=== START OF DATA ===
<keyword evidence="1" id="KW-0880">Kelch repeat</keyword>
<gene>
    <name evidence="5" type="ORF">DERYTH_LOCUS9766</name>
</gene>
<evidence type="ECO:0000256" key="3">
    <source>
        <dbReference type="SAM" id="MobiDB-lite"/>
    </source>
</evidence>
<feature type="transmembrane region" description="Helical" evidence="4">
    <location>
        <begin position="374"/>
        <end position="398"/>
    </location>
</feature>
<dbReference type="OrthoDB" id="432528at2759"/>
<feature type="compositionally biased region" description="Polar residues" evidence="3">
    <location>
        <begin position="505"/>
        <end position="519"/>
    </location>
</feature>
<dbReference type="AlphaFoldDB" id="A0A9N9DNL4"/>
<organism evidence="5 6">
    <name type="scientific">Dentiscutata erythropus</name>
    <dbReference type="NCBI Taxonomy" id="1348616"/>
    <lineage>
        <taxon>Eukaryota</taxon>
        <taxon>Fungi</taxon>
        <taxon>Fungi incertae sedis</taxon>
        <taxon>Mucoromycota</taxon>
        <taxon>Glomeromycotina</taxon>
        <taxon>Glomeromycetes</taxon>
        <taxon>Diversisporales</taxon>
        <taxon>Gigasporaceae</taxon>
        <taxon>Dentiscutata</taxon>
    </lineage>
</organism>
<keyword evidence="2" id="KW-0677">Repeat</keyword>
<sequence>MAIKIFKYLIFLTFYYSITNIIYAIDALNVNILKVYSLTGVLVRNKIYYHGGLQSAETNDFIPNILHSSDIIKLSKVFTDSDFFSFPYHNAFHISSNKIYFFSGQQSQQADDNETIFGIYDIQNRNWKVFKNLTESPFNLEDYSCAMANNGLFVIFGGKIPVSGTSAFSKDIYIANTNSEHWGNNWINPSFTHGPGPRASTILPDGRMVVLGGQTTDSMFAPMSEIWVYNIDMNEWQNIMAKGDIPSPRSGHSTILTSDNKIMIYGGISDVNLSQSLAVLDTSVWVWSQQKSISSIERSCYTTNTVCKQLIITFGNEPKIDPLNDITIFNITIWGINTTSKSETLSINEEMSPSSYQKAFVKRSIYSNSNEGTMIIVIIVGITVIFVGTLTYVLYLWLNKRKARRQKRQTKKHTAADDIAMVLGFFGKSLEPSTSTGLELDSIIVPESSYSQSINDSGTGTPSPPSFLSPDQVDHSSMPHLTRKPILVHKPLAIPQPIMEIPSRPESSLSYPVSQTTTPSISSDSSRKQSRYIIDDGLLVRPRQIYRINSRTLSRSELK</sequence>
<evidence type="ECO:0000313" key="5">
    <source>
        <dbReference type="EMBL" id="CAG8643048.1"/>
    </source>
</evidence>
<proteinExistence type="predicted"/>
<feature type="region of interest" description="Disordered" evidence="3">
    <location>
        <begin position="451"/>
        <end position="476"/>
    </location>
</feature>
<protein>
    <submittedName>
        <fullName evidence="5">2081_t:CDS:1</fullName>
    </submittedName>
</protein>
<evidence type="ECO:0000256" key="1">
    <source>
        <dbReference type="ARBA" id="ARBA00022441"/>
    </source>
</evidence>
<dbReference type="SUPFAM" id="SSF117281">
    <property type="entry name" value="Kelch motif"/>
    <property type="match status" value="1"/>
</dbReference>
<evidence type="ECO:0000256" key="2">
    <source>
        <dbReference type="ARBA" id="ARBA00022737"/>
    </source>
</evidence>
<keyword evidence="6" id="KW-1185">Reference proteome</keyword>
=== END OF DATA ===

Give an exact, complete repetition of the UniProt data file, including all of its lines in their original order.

<keyword evidence="1" id="KW-0880">Kelch repeat</keyword>
<gene>
    <name evidence="5" type="ORF">DERYTH_LOCUS9766</name>
</gene>
<evidence type="ECO:0000256" key="3">
    <source>
        <dbReference type="SAM" id="MobiDB-lite"/>
    </source>
</evidence>
<feature type="transmembrane region" description="Helical" evidence="4">
    <location>
        <begin position="374"/>
        <end position="398"/>
    </location>
</feature>
<dbReference type="OrthoDB" id="432528at2759"/>
<feature type="compositionally biased region" description="Polar residues" evidence="3">
    <location>
        <begin position="505"/>
        <end position="519"/>
    </location>
</feature>
<dbReference type="AlphaFoldDB" id="A0A9N9DNL4"/>
<organism evidence="5 6">
    <name type="scientific">Dentiscutata erythropus</name>
    <dbReference type="NCBI Taxonomy" id="1348616"/>
    <lineage>
        <taxon>Eukaryota</taxon>
        <taxon>Fungi</taxon>
        <taxon>Fungi incertae sedis</taxon>
        <taxon>Mucoromycota</taxon>
        <taxon>Glomeromycotina</taxon>
        <taxon>Glomeromycetes</taxon>
        <taxon>Diversisporales</taxon>
        <taxon>Gigasporaceae</taxon>
        <taxon>Dentiscutata</taxon>
    </lineage>
</organism>
<keyword evidence="2" id="KW-0677">Repeat</keyword>
<sequence>MAIKIFKYLIFLTFYYSITNIIYAIDALNVNILKVYSLTGVLVRNKIYYHGGLQSAETNDFIPNILHSSDIIKLSKVFTDSDFFSFPYHNAFHISSNKIYFFSGQQSQQADDNETIFGIYDIQNRNWKVFKNLTESPFNLEDYSCAMANNGLFVIFGGKIPVSGTSAFSKDIYIANTNSEHWGNNWINPSFTHGPGPRASTILPDGRMVVLGGQTTDSMFAPMSEIWVYNIDMNEWQNIMAKGDIPSPRSGHSTILTSDNKIMIYGGISDVNLSQSLAVLDTSVWVWSQQKSISSIERSCYTTNTVCKQLIITFGNEPKIDPLNDITIFNITIWGINTTSKSETLSINEEMSPSSYQKAFVKRSIYSNSNEGTMIIVIIVGITVIFVGTLTYVLYLWLNKRKARRQKRQTKKHTAADDIAMVLGFFGKSLEPSTSTGLELDSIIVPESSYSQSINDSGTGTPSPPSFLSPDQVDHSSMPHLTRKPILVHKPLAIPQPIMEIPSRPESSLSYPVSQTTTPSISSDSSRKQSRYIIDDGLLVRPRQIYRINSRTLSRSELK</sequence>
<evidence type="ECO:0000313" key="5">
    <source>
        <dbReference type="EMBL" id="CAG8643048.1"/>
    </source>
</evidence>
<proteinExistence type="predicted"/>
<feature type="region of interest" description="Disordered" evidence="3">
    <location>
        <begin position="451"/>
        <end position="476"/>
    </location>
</feature>
<protein>
    <submittedName>
        <fullName evidence="5">2081_t:CDS:1</fullName>
    </submittedName>
</protein>
<evidence type="ECO:0000256" key="1">
    <source>
        <dbReference type="ARBA" id="ARBA00022441"/>
    </source>
</evidence>
<dbReference type="SUPFAM" id="SSF117281">
    <property type="entry name" value="Kelch motif"/>
    <property type="match status" value="1"/>
</dbReference>
<evidence type="ECO:0000256" key="2">
    <source>
        <dbReference type="ARBA" id="ARBA00022737"/>
    </source>
</evidence>
<keyword evidence="6" id="KW-1185">Reference proteome</keyword>